• 1: Constantly moist. Skin is kept moist almost constantly by sweat or other fluids.
    • 2: Very moist. Skin is often, but not always moist. Linen must be changed at least once a shift.
    • 3: Occasionally moist: Skin is sometimes moist, requiring an extra linen change once a day.
    • 4: Rarely moist: Skin is usually dry and linen only needs to be changed at routine times.
  3. Activity: This section refers to a patient's level of activity in regards to walking ability or moving in bed.
    • 1: Bedfast. For patients who are confined to bed.
    • 2: Chairfast. Patients with severely limited ability to walk. Cannot bear their own weight unassisted.
    • 3: Walks occasionally: Able to walk during the day, but for very short distances.
    • 4: Walks frequently: Walks outside the room at least twice a day and inside room at least once every two hours.
  4. Mobility: This value is assigned based on the patient's ability to change and control their body position independently. This assesses both competency and willingness of the patient to move.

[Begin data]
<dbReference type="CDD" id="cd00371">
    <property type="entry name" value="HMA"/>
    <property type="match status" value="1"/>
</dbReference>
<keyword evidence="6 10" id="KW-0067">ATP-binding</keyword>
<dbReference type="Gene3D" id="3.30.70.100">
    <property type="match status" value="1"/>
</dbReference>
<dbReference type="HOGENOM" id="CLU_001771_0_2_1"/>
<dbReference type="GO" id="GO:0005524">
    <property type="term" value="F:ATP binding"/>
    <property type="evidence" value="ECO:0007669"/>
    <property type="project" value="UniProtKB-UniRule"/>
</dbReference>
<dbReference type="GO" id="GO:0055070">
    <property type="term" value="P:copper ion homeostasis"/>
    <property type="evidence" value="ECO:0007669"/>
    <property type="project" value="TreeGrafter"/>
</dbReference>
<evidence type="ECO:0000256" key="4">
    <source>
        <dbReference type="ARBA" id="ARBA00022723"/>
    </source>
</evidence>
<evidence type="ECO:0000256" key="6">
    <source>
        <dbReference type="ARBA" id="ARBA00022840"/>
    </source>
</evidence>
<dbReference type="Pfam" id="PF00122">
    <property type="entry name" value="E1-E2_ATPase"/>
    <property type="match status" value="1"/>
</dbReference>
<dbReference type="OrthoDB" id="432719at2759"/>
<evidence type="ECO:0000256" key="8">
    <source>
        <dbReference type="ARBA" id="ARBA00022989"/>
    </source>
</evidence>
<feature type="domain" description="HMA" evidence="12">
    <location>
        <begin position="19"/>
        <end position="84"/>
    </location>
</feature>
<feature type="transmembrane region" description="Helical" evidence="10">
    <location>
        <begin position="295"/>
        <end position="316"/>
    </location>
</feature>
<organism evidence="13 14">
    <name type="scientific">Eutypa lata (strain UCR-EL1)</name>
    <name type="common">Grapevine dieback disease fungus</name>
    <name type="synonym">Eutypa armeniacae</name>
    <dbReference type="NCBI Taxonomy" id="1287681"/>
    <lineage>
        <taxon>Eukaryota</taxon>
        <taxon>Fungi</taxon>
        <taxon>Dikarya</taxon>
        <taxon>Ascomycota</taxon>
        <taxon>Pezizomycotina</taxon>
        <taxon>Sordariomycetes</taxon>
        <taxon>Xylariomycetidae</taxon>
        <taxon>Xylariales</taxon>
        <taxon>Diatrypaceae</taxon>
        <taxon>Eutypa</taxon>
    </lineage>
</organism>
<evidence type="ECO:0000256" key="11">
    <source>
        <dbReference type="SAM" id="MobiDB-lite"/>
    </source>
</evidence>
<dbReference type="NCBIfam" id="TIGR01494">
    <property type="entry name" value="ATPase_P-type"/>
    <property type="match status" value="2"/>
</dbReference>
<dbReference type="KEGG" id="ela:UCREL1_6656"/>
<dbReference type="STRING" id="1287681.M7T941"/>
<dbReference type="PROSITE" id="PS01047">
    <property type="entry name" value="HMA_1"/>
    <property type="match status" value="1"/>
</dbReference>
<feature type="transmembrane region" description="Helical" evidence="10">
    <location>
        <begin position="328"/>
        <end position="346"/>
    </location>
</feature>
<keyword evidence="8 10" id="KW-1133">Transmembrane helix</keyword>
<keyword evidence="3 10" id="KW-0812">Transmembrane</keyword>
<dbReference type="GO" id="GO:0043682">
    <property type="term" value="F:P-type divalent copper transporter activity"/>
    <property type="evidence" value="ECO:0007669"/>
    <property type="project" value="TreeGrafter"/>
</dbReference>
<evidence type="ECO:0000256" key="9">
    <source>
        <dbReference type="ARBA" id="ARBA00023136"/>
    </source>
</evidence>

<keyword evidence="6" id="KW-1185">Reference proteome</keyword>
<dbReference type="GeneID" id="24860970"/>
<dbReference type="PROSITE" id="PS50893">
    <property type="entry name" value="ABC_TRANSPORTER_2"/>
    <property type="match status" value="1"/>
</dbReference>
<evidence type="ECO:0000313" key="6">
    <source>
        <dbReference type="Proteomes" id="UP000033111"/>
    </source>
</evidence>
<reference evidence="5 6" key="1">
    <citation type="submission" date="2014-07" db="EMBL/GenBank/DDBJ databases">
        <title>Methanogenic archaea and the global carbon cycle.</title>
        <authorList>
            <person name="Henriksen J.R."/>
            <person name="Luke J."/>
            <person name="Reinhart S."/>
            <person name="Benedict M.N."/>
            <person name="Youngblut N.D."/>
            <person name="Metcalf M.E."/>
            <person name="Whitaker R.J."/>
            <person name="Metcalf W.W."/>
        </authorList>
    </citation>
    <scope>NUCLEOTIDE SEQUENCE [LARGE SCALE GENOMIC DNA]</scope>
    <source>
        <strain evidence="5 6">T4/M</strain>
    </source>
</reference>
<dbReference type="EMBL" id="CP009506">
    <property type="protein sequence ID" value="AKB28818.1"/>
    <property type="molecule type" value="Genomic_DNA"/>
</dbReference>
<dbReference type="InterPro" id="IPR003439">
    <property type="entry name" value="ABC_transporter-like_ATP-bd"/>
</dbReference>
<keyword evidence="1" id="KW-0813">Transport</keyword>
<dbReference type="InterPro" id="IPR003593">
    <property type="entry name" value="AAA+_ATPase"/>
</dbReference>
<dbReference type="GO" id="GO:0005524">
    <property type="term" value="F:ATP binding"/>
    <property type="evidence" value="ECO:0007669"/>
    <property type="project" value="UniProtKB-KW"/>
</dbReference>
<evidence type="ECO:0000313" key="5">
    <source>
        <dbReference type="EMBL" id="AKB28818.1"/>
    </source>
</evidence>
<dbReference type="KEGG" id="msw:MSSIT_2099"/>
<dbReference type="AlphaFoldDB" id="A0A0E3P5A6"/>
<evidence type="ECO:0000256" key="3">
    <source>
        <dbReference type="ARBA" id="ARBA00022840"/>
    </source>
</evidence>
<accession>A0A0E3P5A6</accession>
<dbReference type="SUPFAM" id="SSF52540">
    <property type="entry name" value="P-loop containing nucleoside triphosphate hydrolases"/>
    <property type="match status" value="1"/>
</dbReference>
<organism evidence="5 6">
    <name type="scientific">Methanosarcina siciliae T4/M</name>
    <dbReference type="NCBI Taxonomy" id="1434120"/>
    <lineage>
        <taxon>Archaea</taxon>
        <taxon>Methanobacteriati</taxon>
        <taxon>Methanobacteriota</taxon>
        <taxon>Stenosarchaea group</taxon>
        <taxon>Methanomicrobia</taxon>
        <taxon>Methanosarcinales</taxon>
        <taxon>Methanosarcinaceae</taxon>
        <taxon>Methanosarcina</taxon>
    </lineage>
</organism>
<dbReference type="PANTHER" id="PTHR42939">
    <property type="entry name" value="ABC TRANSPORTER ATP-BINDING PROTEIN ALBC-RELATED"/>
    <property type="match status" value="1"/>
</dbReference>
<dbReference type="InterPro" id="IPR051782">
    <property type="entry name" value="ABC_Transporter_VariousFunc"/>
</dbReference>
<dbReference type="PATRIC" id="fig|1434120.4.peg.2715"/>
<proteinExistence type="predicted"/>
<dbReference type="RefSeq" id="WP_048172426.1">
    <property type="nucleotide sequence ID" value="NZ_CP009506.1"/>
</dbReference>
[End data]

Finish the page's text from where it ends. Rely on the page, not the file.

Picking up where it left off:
• 1: Completely immobile. Given to patients that do not make even small changes in position without assistance.
    • 2: Very limited: Makes occasional slight changes in body position but unable to make frequent changes.
    • 3: Slightly limited: Makes frequent though minor changes in body or extremity position without assistance.
    • 4: No limitation: Makes major and frequent changes in body position without assistance.
  5. Nutrition: This assesses the patient's normal patterns of daily nutrition.
    • 1: Very poor. Score given to patients who never eat a complete meal, and rarely eat more than half the food offered. They eat two servings or less of protein a day, and takes fluids rarely. These patients do not take a liquid dietary supplement or are NPO and/or maintained on clear liquids or IVs for more than five days.
    • 2: Probably inadequate. Rarely eats a complete meal and usually eats about half the food offered. Protein intake is only 3 servings per day, and they occasionally take a dietary supplement. They could also receive less than an optimum amount of liquid or tube feeding.
    • 3: Adequate. They eat over half of most meals and a total of four protein servings a day. Occasionally they refuse a meal, but will take a dietary supplement when offered. These patients could also be on tube feeding which probably meets most nutritional needs.